Mahle GmbH, a major supplier of engine parts, is trying to break free of its image as a maker of pistons, rings and other internal parts. Its 2005 acquisition of Cosworth Technology Ltd. expanded its offerings to include complete engine design and manufacturing, testing and calibration. Ulrich Wittwer, Mahle Powertrain Ltd.'s CEO, spoke with Staff Reporter Richard Truett.
Mahle beefs up powertrain services
What I would like is for people to see Mahle Powertrain as one of the engineering service providers helping the manufacturers to make their cars more efficient, better driving and more lively.
Mahle is focused on gasoline engines. We have done some development work on diesels, but we think we are not necessarily the diesel specialists. Regarding hybrids, our strength here in Detroit is the calibration of drives and vehicles. I don't think that we as Mahle or Mahle Powertrain will enter the electrical side of hybrids. We still believe our main focus is on combustion engines.
How to keep up high-quality work with the cost level which is acceptable on a global basis. We provide engineering services out of high-cost countries. We really have to think how we can go on with that while the trend is to go down in cost and price. We really have to establish more engineering capabilities in low-cost countries. We already have tech centers in Brazil, China and soon in India.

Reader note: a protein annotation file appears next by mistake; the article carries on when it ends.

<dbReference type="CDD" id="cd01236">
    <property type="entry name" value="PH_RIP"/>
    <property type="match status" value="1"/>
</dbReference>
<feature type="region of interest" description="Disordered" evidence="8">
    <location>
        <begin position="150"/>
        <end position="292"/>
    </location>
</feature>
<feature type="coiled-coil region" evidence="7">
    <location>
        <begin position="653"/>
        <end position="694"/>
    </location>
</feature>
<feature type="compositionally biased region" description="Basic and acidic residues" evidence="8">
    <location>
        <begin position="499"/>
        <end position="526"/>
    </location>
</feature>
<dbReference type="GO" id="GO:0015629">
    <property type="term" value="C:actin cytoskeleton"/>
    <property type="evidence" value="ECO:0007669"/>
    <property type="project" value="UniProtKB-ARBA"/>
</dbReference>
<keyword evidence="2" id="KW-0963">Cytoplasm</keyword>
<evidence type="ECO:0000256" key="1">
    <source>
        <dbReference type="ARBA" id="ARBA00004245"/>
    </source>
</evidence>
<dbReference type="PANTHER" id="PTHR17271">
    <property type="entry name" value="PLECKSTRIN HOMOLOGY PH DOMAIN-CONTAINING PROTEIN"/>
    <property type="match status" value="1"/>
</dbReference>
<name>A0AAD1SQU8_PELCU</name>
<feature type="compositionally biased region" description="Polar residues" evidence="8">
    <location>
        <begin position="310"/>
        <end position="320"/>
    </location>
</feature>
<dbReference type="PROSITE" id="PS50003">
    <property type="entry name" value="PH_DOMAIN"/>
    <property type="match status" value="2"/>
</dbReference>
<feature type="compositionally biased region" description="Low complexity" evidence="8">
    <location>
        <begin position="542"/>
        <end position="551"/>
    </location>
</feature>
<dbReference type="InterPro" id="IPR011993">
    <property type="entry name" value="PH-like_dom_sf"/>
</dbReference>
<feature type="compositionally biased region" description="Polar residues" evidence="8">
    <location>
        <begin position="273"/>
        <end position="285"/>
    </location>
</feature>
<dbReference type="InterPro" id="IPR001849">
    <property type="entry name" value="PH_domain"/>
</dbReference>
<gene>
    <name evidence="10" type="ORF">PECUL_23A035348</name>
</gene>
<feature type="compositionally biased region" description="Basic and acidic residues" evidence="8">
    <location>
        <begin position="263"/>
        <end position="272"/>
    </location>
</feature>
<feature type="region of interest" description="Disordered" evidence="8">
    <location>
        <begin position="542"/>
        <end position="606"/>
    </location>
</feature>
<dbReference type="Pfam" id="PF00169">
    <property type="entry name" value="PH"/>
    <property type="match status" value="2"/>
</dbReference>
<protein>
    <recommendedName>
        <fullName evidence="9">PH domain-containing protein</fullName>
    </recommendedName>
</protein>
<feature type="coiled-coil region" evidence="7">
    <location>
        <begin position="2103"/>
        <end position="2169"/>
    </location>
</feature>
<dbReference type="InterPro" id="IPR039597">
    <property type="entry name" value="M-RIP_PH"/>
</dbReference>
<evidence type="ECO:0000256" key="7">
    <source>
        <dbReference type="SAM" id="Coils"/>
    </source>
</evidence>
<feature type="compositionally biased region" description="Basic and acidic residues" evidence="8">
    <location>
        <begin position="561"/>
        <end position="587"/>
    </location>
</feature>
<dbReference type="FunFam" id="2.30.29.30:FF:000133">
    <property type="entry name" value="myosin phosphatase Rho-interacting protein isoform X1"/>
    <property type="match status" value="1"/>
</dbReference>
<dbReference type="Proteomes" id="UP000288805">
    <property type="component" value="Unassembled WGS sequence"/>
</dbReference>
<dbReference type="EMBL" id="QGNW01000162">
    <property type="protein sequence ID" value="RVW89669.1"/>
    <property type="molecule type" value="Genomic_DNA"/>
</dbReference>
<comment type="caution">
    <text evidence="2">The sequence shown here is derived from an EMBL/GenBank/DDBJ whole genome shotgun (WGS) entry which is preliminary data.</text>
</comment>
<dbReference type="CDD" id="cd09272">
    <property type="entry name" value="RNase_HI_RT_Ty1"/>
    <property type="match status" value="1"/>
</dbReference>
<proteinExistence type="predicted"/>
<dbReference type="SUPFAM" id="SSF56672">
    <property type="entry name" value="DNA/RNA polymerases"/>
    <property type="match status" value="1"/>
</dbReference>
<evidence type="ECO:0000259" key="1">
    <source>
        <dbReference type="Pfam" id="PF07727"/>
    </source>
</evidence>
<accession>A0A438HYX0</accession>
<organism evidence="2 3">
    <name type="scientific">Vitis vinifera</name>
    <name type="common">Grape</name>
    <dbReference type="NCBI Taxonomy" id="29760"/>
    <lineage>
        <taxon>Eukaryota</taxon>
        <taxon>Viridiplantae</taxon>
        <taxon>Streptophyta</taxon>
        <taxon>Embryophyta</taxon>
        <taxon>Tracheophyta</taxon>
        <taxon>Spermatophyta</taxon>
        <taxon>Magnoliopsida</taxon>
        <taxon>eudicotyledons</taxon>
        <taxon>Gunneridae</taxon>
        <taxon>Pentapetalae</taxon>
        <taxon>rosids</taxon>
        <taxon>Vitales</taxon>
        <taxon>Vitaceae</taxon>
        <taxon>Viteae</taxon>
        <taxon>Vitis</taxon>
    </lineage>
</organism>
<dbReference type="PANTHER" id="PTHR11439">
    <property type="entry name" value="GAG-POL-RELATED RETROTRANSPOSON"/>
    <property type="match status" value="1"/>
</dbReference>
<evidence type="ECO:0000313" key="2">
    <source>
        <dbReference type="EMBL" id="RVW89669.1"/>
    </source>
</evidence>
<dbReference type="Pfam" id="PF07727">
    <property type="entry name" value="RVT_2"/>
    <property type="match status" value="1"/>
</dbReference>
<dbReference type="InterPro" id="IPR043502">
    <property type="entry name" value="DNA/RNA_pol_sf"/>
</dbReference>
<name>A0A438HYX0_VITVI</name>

What we have to do is look at the whole system, not only the engine itself, but the gearbox — a very important thing — and the whole drivetrain. As cars have been developed in recent years, their weight has increased. Today you are running a 5,000-pound car with one person onboard, which makes no sense. The change in paradigm has already started in Europe that you get fuel economy not only by tweaking the engine but by looking at the whole content of the car.
It will have variable valve timing, direct injection, turbocharging and more. We think there will be all kinds of hybrids, full hybrids, microhybrids and supercapacitors for energy recovery. Perhaps we will see some fuel cell cars in 20 years.
I wouldn't say so, because high performance doesn't always mean 6.0 liters and 600 hp. It can also be 1.0 liter and 150 hp with very low fuel consumption. I would like to call it high efficiency.
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